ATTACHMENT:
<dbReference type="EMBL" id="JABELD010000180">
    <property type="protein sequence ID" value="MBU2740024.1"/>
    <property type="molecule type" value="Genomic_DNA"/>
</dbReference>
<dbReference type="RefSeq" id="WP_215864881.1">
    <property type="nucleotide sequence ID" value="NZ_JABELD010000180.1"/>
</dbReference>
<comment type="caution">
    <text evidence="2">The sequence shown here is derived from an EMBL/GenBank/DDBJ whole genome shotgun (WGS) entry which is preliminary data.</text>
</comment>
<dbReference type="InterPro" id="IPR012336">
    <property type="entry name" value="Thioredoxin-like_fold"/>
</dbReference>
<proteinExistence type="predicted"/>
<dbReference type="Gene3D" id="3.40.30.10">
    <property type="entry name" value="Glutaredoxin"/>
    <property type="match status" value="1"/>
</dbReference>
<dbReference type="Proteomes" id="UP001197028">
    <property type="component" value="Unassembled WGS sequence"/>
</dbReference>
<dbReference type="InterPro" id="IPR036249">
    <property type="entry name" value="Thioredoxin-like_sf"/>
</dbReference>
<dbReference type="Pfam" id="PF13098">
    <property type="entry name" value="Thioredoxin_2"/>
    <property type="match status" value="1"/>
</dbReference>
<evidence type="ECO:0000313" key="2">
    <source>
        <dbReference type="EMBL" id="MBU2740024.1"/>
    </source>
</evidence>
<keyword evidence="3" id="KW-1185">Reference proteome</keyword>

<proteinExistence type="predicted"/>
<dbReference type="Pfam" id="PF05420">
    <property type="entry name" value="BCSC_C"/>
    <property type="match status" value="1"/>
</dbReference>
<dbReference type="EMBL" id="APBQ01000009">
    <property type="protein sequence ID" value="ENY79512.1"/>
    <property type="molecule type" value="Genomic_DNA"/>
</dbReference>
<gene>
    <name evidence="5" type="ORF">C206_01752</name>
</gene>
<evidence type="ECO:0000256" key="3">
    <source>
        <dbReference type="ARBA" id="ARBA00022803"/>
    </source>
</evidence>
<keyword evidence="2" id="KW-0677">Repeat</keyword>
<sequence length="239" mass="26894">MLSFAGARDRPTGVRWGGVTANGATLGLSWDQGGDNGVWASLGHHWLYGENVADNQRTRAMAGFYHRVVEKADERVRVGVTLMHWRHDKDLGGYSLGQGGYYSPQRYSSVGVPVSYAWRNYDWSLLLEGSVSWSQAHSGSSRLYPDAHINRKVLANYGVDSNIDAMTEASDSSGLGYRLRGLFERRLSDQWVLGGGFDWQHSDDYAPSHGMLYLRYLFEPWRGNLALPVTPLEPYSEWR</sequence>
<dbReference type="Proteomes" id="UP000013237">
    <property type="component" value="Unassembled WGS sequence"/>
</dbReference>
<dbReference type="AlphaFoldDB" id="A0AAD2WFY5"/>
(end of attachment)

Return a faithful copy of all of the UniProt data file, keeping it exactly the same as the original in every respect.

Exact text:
<dbReference type="EMBL" id="JABELD010000180">
    <property type="protein sequence ID" value="MBU2740024.1"/>
    <property type="molecule type" value="Genomic_DNA"/>
</dbReference>
<dbReference type="RefSeq" id="WP_215864881.1">
    <property type="nucleotide sequence ID" value="NZ_JABELD010000180.1"/>
</dbReference>
<comment type="caution">
    <text evidence="2">The sequence shown here is derived from an EMBL/GenBank/DDBJ whole genome shotgun (WGS) entry which is preliminary data.</text>
</comment>
<dbReference type="InterPro" id="IPR012336">
    <property type="entry name" value="Thioredoxin-like_fold"/>
</dbReference>
<proteinExistence type="predicted"/>
<dbReference type="Gene3D" id="3.40.30.10">
    <property type="entry name" value="Glutaredoxin"/>
    <property type="match status" value="1"/>
</dbReference>
<dbReference type="Proteomes" id="UP001197028">
    <property type="component" value="Unassembled WGS sequence"/>
</dbReference>
<dbReference type="InterPro" id="IPR036249">
    <property type="entry name" value="Thioredoxin-like_sf"/>
</dbReference>
<dbReference type="Pfam" id="PF13098">
    <property type="entry name" value="Thioredoxin_2"/>
    <property type="match status" value="1"/>
</dbReference>
<evidence type="ECO:0000313" key="2">
    <source>
        <dbReference type="EMBL" id="MBU2740024.1"/>
    </source>
</evidence>
<keyword evidence="3" id="KW-1185">Reference proteome</keyword>

<proteinExistence type="predicted"/>
<dbReference type="Pfam" id="PF05420">
    <property type="entry name" value="BCSC_C"/>
    <property type="match status" value="1"/>
</dbReference>
<dbReference type="EMBL" id="APBQ01000009">
    <property type="protein sequence ID" value="ENY79512.1"/>
    <property type="molecule type" value="Genomic_DNA"/>
</dbReference>
<gene>
    <name evidence="5" type="ORF">C206_01752</name>
</gene>
<evidence type="ECO:0000256" key="3">
    <source>
        <dbReference type="ARBA" id="ARBA00022803"/>
    </source>
</evidence>
<keyword evidence="2" id="KW-0677">Repeat</keyword>
<sequence length="239" mass="26894">MLSFAGARDRPTGVRWGGVTANGATLGLSWDQGGDNGVWASLGHHWLYGENVADNQRTRAMAGFYHRVVEKADERVRVGVTLMHWRHDKDLGGYSLGQGGYYSPQRYSSVGVPVSYAWRNYDWSLLLEGSVSWSQAHSGSSRLYPDAHINRKVLANYGVDSNIDAMTEASDSSGLGYRLRGLFERRLSDQWVLGGGFDWQHSDDYAPSHGMLYLRYLFEPWRGNLALPVTPLEPYSEWR</sequence>
<dbReference type="Proteomes" id="UP000013237">
    <property type="component" value="Unassembled WGS sequence"/>
</dbReference>
<dbReference type="AlphaFoldDB" id="A0AAD2WFY5"/>